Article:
Why it's done

Angioplasty is used to treat a type of heart disease known as atherosclerosis. Atherosclerosis is the slow buildup of fatty plaques in your heart's blood vessels. Your doctor might suggest angioplasty as a treatment option when medications or lifestyle changes aren't enough to improve your heart health, or if you have a heart attack, worsening chest pain (angina) or other symptoms.

Angioplasty isn't for everyone. If the main artery that brings blood to the left side of your heart is narrow, if your heart muscle is weak or if you have multiple diseased blood vessels, then coronary artery bypass surgery may be a better option than angioplasty. In coronary artery bypass surgery, the blocked part of your artery is bypassed using a blood vessel from another part of your body.

If you have diabetes and multiple blockages, your doctor may suggest coronary artery bypass surgery. The decision of angioplasty versus bypass surgery will depend on the extent of your heart disease and overall medical condition.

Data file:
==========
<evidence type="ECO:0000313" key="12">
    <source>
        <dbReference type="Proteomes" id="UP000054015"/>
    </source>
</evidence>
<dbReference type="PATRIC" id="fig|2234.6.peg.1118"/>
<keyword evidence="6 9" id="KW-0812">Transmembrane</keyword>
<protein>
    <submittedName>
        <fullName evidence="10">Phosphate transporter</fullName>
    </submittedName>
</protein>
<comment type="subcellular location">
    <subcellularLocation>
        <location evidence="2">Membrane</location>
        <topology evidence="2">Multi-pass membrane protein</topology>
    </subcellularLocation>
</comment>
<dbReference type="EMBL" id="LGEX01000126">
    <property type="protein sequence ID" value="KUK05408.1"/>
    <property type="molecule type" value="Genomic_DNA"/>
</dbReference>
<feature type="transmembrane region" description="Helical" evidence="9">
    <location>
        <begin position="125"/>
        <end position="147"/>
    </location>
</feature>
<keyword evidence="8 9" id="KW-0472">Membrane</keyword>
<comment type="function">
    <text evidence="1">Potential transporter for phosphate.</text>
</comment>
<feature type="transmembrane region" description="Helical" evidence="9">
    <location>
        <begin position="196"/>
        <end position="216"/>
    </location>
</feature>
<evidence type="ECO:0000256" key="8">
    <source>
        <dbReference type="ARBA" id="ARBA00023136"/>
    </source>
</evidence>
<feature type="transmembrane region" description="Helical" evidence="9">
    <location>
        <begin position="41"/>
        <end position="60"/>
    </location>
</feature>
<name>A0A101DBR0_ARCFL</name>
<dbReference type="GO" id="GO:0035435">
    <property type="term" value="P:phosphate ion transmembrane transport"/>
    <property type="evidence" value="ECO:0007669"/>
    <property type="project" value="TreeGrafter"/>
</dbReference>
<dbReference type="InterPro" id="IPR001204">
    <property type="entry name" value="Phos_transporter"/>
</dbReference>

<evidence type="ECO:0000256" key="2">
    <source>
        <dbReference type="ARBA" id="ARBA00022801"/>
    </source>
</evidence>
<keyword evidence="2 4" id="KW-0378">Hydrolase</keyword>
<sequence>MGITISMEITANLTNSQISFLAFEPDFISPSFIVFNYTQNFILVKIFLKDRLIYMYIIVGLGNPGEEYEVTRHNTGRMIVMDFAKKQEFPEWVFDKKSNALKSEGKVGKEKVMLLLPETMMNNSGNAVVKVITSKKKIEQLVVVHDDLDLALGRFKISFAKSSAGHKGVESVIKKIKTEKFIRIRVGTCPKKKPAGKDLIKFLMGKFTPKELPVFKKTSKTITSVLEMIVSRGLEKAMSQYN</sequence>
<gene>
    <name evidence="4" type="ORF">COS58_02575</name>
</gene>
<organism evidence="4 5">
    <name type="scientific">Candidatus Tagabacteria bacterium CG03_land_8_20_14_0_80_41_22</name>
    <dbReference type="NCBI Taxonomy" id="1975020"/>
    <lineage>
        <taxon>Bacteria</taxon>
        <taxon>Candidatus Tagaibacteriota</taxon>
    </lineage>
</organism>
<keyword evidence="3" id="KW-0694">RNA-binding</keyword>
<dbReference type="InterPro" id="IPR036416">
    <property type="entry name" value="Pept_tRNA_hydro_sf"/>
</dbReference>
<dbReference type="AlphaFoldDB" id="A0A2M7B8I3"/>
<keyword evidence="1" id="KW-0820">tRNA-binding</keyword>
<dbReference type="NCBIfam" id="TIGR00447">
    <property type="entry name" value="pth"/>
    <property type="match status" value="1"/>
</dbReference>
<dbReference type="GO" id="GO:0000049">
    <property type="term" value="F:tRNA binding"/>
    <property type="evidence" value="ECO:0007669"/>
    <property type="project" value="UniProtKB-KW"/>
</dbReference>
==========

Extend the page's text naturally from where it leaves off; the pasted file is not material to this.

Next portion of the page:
Sept. 13, 2016
References
  1. Longo DL, et al., eds. Percutaneous coronary interventions and other interventional procedures. In: Harrison's Principles of Internal Medicine. 19th ed. New York, N.Y.: McGraw-Hill Education; 2015. http://accessmedicine.com. Accessed June 20, 2016.
  2. Angioplasty. National Heart, Lung, and Blood Institute. http://www.nhlbi.nih.gov/health/health-topics/topics/angioplasty. Accessed June 20, 2016.
  3. Angioplasty and vascular stenting. Radiological Society of North America. http://www.radiologyinfo.org/en/info.cfm?pg=angioplasty. Accessed June 20, 2016.
  4. Carrozza JP, et al. Periprocedural complications of percutaneous coronary intervention. http://www.uptodate.com/home. Accessed June 20, 2016.
  5. Levine GN, et al. 2011 ACCF/AHA/SCAI Guideline for percutaneous coronary intervention: A report of the American College of Cardiology Foundation/American Heart Association Task Force on Practice Guidelines and the Society for Cardiovascular Angiography and Interventions. Circulation. 2011;124:e574.